2.3. Molecular Characterization by Mass Spectrometry

Mass spectrometry analysis of both lectins revealed values of mass 63,225 m/z and a calculated pI of 5.56 for ebulin blo, mass 68,432 m/z and a calculated pI of 5.54 for SELblo. In order to get the best identification of these proteins, tryptic peptides were prepared. As shown in Figure 3, both proteins yield different peptides, which suggests significant differences. Some of tryptic peptides from each lectin were sequenced by mass spectrometry.

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Figure 3. Mass spectrometry profiles of tryptic peptides from ebulin blo (a) and SELblo (b).

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Figure 3. Mass spectrometry profiles of tryptic peptides from ebulin blo (a) and SELblo (b).
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Figure 4 shows the sequences of tryptic peptides from both blossom lectins aligned with the sequences of the ebulin l precursor from S. ebulus leaf (gi/13171073) and the SNAld precursor from S. nigra leaf (gi/32892180). Mascot search revealed that the sequences obtained from ebulin blo peptides fit with those of ebulin l in both the A and B chains ([14]; NCBI BLAST databank). Additionally, the sequence of SELblo peptides fit with those of SNAld. Furthermore, some peptides from the allergen, Sam n1, share a large amino acid sequence homology with the blossom lectins.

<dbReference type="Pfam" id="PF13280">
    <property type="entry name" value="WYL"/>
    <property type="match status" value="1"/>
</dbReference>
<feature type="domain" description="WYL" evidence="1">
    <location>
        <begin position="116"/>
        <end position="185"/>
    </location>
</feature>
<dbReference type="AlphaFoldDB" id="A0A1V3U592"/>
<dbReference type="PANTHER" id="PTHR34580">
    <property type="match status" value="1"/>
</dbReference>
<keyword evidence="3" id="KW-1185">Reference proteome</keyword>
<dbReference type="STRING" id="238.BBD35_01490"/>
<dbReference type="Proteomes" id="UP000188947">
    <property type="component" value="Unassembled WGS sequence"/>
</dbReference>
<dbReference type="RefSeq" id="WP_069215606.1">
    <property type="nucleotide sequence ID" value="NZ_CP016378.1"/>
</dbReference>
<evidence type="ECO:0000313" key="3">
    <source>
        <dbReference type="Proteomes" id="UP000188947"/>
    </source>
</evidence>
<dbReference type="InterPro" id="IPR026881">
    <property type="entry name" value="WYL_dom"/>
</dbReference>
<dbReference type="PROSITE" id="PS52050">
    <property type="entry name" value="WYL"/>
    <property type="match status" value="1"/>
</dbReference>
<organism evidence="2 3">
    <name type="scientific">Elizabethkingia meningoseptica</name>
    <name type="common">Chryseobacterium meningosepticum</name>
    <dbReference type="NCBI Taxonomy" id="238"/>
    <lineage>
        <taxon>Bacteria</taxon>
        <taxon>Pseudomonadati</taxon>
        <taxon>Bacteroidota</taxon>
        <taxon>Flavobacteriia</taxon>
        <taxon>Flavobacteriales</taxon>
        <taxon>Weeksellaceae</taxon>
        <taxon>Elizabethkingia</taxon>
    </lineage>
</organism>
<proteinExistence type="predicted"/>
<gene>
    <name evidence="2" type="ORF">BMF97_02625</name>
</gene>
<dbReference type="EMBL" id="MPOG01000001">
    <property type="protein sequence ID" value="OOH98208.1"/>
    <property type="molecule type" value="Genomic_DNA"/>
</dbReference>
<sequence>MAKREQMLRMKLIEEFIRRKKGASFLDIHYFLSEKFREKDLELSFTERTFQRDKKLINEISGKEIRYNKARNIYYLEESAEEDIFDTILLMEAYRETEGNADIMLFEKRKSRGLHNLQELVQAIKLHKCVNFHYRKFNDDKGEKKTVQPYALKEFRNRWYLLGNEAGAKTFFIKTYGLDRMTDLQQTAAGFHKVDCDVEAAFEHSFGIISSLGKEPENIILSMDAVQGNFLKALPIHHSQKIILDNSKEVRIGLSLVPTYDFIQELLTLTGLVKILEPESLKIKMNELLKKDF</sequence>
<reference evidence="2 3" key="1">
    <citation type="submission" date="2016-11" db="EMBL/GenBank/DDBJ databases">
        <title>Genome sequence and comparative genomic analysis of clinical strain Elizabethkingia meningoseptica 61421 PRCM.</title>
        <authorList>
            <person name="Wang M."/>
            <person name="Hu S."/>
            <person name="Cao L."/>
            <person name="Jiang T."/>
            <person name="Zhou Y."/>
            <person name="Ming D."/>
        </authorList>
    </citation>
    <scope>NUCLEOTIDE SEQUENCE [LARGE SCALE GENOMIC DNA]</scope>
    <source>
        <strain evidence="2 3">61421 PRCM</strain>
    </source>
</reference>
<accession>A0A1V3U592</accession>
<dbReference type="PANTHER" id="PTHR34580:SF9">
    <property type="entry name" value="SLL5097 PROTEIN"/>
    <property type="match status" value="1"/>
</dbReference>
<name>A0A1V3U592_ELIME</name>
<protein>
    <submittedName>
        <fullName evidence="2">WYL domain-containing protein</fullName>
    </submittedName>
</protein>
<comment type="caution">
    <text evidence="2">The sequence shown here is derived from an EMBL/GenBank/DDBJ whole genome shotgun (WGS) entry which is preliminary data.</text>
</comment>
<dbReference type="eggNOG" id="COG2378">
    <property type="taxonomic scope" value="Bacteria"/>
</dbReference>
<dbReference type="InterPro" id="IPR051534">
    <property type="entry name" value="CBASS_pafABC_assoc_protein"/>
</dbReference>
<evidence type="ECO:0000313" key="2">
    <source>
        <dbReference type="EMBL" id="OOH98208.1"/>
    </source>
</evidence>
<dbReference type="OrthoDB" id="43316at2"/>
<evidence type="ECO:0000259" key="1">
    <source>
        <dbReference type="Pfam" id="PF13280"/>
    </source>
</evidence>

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Figure 4. Alignment of amino acid sequences of some tryptic peptides of blossom lectins with ebulin l and SNAld. Boxed are sequences found in tryptic peptides from the allergen Sam n1 of S. nigra pollen. In red are coincident sequences. Highlighted in yellow and grey are tryptic peptides obtained from ebulin blo and SELblo, respectively.

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Figure 4. Alignment of amino acid sequences of some tryptic peptides of blossom lectins with ebulin l and SNAld. Boxed are sequences found in tryptic peptides from the allergen Sam n1 of S. nigra pollen. In red are coincident sequences. Highlighted in yellow and grey are tryptic peptides obtained from ebulin blo and SELblo, respectively.
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2.4. Toxicity of Dwarf Elder Blossom D-Galactose-Specific Lectins to Swiss Mice

The instillation of 5 mg/kg body weight of ebulin blo dissolved in water to both nasal cavities promoted a 30% reduction of body weight after nine days, which recovered afterwards (Figure 5). The reduction in weight was accompanied by the death of some animals five days after the treatment, reaching 50% mortality 14 days after application. Due to the clarity of the effect, the number of animals used was minimal. For comparative purposes, the effect of the intraperitoneal administration of 5 mg/kg body weight of ebulin f on the survival of mice has been included.

The same test was performed with SELblo, the major protein isolated from blossoms of S. ebulus, and as could be expected, this B-b lectin did not cause toxicity in the assayed animals (data not shown).